Maxwell’s Demon Meets Nonequilibrium Quantum Thermodynamics

 Following measurements of a spin system driven out of thermal equilibrium (red), Serra and colleagues’ Maxwell's demon (blue) implements feedback control on the system’s dynamical state [2]. The control is similar to that of a parachute, smoothening the transition of the system from one state to another and rectifying the associated entropy production.
Experimental rectification of entropy production by a Maxwell’s Demon in a quantum system
P. A. Camati, J. P. S. Peterson, T. B. Batalhão, K. Micadei, A. M. Souza, R. S. Sarthour, I. S. Oliveira, R. M. Serra

Maxwell’s demon explores the role of information in physical processes. Employing information about microscopic degrees of freedom, this “intelligent observer” is capable of compensating entropy production (or extracting work), apparently challenging the second law of thermodynamics. In a modern standpoint, it is regarded as a feedback control mechanism and the limits of thermodynamics are recast incorporating information-to-energy conversion. We derive a trade-off relation between information-theoretic quantities empowering the design of an efficient Maxwell’s demon in a quantum system. The demon is experimentally implemented as a spin-1/2 quantum memory that acquires information, and employs it to control the dynamics of another spin-1/2 system, through a natural interaction. Noise and imperfections in this protocol are investigated by the assessment of its effectiveness. This realization provides experimental evidence that the irreversibility on a non-equilibrium dynamics can be mitigated by assessing microscopic information and applying a feed-forward strategy at the quantum scale.

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Bringing quantum mechanics to life: from Schrödinger’s cat to Schrödinger’s microbe

Zhang-qi Yin, Tongcang Li
The question whether quantum mechanics is complete and the nature of the transition between quantum mechanics and classical mechanics have intrigued physicists for decades. There have been many experimental breakthroughs in creating larger and larger quantum superposition and entangled states since Erwin Schr\”{o}dinger proposed his famous thought experiment of putting a cat in a superposition of both alive and dead states in 1935. Remarkably, recent developments in quantum optomechanics and electromechanics may lead to the realization of quantum superposition of living microbes soon. Recent evidences also suggest that quantum coherence may play an important role in several biological processes. In this review, we first give a brief introduction to basic concepts in quantum mechanics and the Schr\”{o}dinger’s cat thought experiment. We then review developments in creating quantum superposition and entangled states and the realization of quantum teleportation. Non-trivial quantum effects in photosynthetic light harvesting and avian magnetoreception are also discussed. At last, we review recent proposals to realize quantum superposition, entanglement and state teleportation of microorganisms, such as viruses and bacteria.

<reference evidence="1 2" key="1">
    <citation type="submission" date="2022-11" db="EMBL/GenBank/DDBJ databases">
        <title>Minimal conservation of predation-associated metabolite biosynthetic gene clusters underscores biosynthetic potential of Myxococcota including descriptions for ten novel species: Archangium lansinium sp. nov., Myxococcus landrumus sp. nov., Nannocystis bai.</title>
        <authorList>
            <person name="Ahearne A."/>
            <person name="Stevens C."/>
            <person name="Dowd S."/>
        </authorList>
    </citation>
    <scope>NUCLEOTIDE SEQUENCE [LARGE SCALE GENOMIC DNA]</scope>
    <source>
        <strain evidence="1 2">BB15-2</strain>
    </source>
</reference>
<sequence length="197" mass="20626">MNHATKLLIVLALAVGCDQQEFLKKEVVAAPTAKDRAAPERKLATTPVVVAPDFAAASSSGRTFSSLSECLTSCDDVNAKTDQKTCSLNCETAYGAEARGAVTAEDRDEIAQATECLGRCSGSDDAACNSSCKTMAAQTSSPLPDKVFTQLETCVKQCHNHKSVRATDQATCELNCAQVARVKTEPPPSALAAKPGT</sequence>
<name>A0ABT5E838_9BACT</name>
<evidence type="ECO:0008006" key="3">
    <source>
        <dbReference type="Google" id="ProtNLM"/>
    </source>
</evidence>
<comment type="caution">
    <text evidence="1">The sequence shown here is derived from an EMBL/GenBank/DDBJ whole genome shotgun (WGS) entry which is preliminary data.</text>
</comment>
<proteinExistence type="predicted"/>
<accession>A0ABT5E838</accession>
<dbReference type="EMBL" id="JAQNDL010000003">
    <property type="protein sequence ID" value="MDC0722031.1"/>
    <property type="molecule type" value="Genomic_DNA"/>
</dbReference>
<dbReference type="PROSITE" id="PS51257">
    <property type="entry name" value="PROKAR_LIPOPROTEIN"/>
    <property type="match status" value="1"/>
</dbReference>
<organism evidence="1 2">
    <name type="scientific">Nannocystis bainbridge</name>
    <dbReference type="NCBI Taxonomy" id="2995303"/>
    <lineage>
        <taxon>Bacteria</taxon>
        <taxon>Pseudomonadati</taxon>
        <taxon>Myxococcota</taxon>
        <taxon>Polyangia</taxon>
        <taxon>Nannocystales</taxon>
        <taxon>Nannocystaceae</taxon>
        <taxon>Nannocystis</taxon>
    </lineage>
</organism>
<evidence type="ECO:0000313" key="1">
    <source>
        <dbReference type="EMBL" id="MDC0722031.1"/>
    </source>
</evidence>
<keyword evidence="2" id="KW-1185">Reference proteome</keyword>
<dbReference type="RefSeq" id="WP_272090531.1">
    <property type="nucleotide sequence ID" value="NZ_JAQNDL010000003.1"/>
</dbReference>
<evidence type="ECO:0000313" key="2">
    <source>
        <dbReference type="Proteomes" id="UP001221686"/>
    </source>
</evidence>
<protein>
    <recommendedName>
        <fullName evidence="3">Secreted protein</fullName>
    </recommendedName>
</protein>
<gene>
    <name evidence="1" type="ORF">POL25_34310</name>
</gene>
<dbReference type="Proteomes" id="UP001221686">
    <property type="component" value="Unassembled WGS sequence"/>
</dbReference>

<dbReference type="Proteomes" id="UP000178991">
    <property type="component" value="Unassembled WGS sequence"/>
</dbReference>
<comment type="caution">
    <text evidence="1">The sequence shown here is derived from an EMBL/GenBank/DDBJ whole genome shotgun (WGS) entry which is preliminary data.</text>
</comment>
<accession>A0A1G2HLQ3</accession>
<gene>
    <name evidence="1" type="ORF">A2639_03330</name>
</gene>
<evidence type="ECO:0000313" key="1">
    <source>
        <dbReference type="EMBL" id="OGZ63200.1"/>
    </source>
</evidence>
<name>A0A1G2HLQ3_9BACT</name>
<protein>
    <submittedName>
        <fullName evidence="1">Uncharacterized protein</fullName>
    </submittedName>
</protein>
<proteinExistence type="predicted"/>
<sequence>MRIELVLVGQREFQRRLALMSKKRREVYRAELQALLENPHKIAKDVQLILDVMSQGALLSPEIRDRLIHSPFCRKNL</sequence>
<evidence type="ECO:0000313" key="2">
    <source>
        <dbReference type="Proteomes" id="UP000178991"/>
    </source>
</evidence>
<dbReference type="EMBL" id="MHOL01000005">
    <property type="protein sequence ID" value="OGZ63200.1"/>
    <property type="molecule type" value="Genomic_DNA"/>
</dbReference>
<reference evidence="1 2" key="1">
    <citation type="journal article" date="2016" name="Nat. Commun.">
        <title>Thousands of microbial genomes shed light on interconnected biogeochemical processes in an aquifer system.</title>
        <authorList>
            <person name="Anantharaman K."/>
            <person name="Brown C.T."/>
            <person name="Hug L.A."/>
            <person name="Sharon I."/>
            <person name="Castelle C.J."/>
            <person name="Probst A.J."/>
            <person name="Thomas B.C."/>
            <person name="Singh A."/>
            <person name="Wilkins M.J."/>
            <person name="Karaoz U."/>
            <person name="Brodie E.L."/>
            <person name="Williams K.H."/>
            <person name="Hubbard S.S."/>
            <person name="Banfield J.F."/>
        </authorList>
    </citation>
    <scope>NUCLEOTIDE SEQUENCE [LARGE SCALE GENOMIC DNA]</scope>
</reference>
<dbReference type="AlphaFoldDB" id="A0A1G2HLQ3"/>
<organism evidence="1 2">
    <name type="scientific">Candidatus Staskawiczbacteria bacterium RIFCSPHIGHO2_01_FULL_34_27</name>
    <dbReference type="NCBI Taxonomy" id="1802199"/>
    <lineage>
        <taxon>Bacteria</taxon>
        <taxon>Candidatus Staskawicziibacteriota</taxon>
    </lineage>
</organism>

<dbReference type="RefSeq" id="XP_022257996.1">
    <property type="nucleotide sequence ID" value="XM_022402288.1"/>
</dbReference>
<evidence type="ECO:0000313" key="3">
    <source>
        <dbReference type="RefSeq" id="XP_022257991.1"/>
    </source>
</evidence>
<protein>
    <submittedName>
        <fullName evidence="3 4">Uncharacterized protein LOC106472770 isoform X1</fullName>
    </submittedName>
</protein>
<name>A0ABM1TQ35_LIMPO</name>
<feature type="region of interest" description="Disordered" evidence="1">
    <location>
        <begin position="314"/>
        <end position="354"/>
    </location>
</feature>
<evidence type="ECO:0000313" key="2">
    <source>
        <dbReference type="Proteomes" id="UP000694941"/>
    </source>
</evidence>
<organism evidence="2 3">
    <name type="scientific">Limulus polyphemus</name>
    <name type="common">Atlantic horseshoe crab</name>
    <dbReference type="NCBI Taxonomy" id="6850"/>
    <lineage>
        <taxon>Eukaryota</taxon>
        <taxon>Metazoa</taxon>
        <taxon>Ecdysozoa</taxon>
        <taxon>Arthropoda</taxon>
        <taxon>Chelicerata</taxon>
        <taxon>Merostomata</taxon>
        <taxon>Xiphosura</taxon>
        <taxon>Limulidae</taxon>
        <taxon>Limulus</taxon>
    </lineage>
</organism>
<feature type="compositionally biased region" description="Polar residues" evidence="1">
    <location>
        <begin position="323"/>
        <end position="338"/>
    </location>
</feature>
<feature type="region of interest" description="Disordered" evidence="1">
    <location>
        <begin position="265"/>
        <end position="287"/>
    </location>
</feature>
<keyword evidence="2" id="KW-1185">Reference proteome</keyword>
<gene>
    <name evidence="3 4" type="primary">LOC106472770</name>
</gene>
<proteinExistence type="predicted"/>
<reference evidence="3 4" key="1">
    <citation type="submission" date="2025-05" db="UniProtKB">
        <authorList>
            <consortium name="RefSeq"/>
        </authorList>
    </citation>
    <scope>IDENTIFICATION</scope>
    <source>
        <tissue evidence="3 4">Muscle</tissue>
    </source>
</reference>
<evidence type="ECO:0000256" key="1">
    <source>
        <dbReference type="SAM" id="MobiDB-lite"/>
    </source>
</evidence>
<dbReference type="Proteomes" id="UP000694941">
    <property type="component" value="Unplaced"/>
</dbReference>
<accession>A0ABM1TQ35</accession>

A Schrodinger Cat Living in Two Boxes

Chen Wang et al
Quantum superpositions of distinct coherent states in a single-mode harmonic oscillator, known as “cat states”, have been an elegant demonstration of Schrodinger’s famous cat paradox.
Here, we realize a two-mode cat state of electromagnetic fields in two microwave cavities bridged by a superconducting artificial atom, which can also be viewed as an entangled pair of single-cavity cat states. We present full quantum state tomography of this complex cat state over a Hilbert space exceeding 100 dimensions via quantum non-demolition measurements of the joint photon number parity.
The ability to manipulate such multi-cavity quantum states paves the way for logical operations between redundantly encoded qubits for fault-tolerant quantum computation and communication.

What happens if you saw Schrödinger’s cat in half?

Read also:
1. Schrödinger’s cat alive and dead even after you saw it in half
2. Schrödinger’s cat lives and dies in two boxes at once


Spooky Action at No Distance: On the individuation of quantum mechanical systems

David Weinbaum
Recent experiments have perfectly verified the fact that quantum correlations between two entangled particles are stronger than any classical, local pre-quantum worldview allows. This is famously called the EPR paradox first conceived as a thought experiment and decades later realized in the lab. We discuss in depth the nature of the paradox and show that the problematics it presents is first and foremost epistemological. After briefly exploring resolutions to the paradox that after many decades of discourse still remain controversial, we argue that the paradox is rooted in the failure of our current metaphysical scheme, being the foundation of our knowledge, to accommodate and cohere our knowledge of the phenomena of entanglement. We then develop and make the case for a novel and more fundamental resolution of the paradox by changing the underlying metaphysical foundation from one based on individuals to a one based on individuation. We discuss in detail how in the light of this new scheme concepts central to the paradox such as realism, causality and locality are adjusted to the effect that the paradox is resolved without giving up these concepts so fundamental to our thinking. We conclude with a brief note about the important role of metaphysics to the progress of knowledge and our understanding of reality.